Purpose of the Policy

    The purpose of the attendance requirement is:

    1. To increase student awareness of the diverse music repertoire.
    2. Help students become aware of performance technique and etiquette.
    3. Develop a general musical understanding, camaraderie and support among the music faculty, music majors and music minors.


    All music majors are required to present a full senior recital of approximately one-hour in length. Performance majors are required to present a half recital during their junior year of study. Students are encouraged to include some chamber music in their recitals: i. e. duets, trio, obbligato instruments, etc.

    Student Responsibilities

    The student is responsible for the following in preparation for their recital:

    1. Arranging for an accompanist (and or other musicians who will assist) and their remuneration.
    2. Reserving the Concert Hall (or Chapel) for the recital date. This should be done in consultation with the instructor and the Director of Fine Arts Programming Office. This includes completing the Facilities Use Form and insuring that it is properly routed through the Campus Events Office (Be sure to include piano, stands and any other additional setup items that are required.)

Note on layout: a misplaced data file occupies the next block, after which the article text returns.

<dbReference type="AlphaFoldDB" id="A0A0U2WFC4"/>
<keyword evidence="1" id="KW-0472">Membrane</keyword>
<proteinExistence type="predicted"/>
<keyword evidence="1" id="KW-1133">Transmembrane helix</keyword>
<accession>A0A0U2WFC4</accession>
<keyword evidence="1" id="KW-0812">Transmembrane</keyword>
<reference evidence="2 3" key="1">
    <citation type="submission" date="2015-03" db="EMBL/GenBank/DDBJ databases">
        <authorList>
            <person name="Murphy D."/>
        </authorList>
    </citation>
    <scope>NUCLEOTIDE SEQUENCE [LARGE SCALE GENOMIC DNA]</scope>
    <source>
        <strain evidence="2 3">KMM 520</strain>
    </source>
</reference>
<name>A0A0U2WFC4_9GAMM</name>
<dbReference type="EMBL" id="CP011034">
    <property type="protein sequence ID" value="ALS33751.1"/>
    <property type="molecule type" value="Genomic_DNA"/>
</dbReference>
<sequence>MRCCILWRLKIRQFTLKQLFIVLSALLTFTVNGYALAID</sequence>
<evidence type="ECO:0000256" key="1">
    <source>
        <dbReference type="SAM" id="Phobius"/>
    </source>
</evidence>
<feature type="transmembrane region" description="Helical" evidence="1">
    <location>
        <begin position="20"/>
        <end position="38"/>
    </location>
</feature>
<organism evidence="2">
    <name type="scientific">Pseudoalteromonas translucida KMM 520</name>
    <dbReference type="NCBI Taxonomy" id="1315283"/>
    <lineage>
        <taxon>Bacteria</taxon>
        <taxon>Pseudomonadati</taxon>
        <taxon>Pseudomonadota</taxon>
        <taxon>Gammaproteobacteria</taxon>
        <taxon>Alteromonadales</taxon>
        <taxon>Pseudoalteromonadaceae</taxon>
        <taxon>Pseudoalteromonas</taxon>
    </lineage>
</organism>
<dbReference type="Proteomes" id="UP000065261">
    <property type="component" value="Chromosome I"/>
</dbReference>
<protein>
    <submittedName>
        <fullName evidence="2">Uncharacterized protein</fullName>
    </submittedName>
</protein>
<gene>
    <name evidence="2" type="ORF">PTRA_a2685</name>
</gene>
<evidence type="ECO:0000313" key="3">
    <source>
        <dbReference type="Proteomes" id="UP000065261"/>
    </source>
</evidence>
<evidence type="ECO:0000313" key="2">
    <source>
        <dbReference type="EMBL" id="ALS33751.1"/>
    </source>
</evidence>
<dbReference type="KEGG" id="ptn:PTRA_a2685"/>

3. Reserving rehearsal dates in the Concert Hall or Chapel.
    4. Setting a date for the jury of the recital at least 30 days before the recital date. This jury, conducted in front of the music faculty will help in determining the viability of presenting the recital.
    5. Preparation of advertisements, program, and program notes for the recital.
    6. Preparations for a brief reception after the recital.

    Music Department Assistance

    The music department will assist in the following ways

    1. Advertisement of the recital program in consultation with the Director of the Fine Arts Programming for the Capstone and the Public Affairs Department of the College.
    2. Printing of advertisements, programs, and program notes for the recital.

    Dress for the Recital

    Men - You may borrow a Concert Tuxedo from the Choir or Band. A nice suit and tie would also be appropriate. Dark sock and dress shoes are required.

    Women - Gowns or long dresses (tea length or longer) are appropriate or you may borrow a Concert Gowns from the Choir or Band. Shoes should coordinate so they are not a distraction.

    Recital Timetable Planning Guide

    12 - 6 months before recital date -
    1. Select (with the aid and advise of the private instructor) the recital repertoire
    2. Hire an accompanist (and instrumentalist). Expect to pay the other musicians on your recital. Discuss with them, as needed the fee they expect for rehearsal time and the recital itself.